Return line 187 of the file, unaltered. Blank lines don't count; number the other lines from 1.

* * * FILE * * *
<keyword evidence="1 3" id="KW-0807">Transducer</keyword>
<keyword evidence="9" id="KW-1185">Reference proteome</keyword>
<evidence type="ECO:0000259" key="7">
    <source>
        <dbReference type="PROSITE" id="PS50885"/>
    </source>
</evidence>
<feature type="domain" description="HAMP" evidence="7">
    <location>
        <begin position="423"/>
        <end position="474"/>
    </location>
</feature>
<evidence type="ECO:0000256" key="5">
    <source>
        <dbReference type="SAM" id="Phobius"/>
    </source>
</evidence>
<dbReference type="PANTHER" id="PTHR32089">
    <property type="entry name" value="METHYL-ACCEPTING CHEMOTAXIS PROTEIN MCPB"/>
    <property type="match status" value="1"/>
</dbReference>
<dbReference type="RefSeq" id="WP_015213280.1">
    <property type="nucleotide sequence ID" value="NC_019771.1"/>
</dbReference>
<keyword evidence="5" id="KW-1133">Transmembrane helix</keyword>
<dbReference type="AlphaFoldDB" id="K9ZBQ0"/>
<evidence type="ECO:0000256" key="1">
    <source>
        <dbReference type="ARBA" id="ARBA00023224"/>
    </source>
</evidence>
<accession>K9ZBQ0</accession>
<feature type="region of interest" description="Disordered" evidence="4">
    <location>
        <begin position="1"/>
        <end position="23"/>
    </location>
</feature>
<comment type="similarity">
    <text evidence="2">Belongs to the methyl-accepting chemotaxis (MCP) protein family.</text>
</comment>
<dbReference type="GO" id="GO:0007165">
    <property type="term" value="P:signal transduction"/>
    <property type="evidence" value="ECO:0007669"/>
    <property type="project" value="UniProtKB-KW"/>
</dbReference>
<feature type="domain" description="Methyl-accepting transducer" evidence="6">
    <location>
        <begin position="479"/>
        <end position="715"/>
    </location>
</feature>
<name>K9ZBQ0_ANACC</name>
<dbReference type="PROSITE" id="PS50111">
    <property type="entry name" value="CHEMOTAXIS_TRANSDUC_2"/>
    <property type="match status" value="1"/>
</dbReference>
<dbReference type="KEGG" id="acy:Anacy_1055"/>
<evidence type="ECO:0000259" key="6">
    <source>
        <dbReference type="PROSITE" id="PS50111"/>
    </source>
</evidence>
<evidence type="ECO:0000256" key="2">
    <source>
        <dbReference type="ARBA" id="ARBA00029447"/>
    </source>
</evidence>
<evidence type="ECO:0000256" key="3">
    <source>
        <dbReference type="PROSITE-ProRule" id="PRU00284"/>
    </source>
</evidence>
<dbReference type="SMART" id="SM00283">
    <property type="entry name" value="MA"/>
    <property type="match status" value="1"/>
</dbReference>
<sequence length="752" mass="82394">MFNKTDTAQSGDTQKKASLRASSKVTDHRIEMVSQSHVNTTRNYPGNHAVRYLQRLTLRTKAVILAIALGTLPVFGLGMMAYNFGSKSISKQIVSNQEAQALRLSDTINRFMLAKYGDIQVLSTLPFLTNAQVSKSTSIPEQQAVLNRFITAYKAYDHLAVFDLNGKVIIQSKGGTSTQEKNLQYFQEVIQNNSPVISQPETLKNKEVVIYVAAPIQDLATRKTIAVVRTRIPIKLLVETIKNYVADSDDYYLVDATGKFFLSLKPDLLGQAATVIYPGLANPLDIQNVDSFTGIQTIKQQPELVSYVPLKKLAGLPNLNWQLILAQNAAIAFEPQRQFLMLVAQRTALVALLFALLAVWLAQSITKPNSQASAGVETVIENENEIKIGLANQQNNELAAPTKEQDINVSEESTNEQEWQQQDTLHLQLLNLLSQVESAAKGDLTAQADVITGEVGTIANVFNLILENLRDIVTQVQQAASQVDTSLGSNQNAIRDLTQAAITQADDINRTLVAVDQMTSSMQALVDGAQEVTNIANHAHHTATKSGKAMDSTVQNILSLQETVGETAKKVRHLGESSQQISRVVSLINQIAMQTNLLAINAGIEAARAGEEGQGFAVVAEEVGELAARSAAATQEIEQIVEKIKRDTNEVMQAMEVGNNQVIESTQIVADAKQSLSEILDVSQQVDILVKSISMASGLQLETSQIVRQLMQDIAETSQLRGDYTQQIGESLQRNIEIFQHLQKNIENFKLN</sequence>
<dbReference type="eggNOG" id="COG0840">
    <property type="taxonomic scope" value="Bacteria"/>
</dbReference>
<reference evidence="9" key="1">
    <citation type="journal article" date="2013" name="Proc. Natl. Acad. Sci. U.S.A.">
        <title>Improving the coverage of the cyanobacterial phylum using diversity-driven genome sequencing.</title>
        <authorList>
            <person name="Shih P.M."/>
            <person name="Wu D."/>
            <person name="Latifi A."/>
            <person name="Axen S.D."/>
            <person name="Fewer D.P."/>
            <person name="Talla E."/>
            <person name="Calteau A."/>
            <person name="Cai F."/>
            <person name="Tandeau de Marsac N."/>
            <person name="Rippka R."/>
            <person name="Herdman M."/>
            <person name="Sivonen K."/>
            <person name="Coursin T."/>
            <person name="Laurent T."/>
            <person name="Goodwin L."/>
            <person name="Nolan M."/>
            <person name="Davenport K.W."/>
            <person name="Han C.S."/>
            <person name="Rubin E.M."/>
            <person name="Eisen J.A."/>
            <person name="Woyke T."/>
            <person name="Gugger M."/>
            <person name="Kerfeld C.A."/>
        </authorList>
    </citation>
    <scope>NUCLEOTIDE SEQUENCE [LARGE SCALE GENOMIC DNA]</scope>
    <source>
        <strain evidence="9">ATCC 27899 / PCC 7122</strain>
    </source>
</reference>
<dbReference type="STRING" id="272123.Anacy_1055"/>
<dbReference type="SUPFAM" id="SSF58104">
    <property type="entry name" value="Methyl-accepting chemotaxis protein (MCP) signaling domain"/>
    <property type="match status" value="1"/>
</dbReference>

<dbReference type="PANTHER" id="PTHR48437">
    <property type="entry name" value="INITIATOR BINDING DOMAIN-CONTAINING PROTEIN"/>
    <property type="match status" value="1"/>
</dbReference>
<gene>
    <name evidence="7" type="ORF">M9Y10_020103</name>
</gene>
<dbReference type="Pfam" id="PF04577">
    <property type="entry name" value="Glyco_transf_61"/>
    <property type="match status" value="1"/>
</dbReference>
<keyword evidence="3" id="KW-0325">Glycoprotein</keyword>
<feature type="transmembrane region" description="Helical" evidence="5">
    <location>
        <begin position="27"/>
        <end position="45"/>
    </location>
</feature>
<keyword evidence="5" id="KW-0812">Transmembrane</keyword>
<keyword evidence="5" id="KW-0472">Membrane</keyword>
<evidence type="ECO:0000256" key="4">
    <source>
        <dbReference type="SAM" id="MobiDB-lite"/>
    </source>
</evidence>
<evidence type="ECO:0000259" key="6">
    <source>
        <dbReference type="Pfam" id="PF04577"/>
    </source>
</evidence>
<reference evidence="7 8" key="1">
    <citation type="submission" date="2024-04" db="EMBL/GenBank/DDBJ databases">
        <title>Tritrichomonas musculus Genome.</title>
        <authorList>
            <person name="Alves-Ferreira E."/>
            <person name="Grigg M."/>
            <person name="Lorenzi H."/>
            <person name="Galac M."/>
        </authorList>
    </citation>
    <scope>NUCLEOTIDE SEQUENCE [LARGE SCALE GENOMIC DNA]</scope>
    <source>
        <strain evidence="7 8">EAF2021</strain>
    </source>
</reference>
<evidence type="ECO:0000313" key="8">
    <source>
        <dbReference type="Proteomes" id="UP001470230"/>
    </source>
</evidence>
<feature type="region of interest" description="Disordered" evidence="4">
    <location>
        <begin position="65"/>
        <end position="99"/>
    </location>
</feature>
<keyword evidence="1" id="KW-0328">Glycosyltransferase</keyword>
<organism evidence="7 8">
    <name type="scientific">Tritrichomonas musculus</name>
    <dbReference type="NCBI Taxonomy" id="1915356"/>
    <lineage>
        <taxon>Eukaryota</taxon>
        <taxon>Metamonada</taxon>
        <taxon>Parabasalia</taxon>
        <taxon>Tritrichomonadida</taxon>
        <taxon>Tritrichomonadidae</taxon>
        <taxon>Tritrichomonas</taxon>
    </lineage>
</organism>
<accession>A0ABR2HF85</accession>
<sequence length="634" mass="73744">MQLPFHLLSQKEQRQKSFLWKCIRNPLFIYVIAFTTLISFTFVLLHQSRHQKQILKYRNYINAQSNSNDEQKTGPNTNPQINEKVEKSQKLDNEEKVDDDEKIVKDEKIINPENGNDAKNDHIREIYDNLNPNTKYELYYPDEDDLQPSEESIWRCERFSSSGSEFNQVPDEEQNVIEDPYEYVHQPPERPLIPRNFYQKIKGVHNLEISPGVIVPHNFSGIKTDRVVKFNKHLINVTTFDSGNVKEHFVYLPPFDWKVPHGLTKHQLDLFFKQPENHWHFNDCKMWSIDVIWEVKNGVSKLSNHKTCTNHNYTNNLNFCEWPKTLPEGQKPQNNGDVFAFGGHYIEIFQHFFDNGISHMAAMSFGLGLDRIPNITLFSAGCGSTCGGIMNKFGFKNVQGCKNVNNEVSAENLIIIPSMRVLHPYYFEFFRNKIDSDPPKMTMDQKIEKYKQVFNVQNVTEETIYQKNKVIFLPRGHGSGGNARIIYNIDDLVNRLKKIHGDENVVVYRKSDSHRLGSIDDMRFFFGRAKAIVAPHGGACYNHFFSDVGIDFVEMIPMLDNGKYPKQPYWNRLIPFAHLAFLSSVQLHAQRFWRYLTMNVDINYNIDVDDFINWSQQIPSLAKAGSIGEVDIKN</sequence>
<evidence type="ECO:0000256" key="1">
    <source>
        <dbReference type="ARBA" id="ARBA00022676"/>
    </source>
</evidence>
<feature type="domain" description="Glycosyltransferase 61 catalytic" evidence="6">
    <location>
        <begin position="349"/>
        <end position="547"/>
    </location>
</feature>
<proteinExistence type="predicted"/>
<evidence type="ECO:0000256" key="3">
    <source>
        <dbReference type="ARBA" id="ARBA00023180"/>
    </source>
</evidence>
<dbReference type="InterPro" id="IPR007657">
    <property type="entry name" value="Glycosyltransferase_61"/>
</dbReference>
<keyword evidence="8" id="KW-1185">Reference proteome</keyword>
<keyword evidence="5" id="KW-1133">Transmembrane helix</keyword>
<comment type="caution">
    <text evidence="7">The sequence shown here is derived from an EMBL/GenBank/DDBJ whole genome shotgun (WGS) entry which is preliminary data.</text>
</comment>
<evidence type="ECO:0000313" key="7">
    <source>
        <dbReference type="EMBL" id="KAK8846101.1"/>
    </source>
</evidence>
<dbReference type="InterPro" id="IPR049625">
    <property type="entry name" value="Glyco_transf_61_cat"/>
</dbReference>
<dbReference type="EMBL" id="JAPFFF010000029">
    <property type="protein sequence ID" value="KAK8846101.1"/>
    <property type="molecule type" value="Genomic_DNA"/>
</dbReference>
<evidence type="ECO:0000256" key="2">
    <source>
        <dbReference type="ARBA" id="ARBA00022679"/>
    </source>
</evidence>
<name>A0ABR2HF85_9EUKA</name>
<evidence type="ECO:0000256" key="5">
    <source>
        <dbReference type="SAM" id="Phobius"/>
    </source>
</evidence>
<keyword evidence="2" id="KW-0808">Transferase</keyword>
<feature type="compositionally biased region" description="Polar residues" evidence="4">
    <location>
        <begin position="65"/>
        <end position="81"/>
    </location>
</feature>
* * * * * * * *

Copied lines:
        <taxon>Tritrichomonadidae</taxon>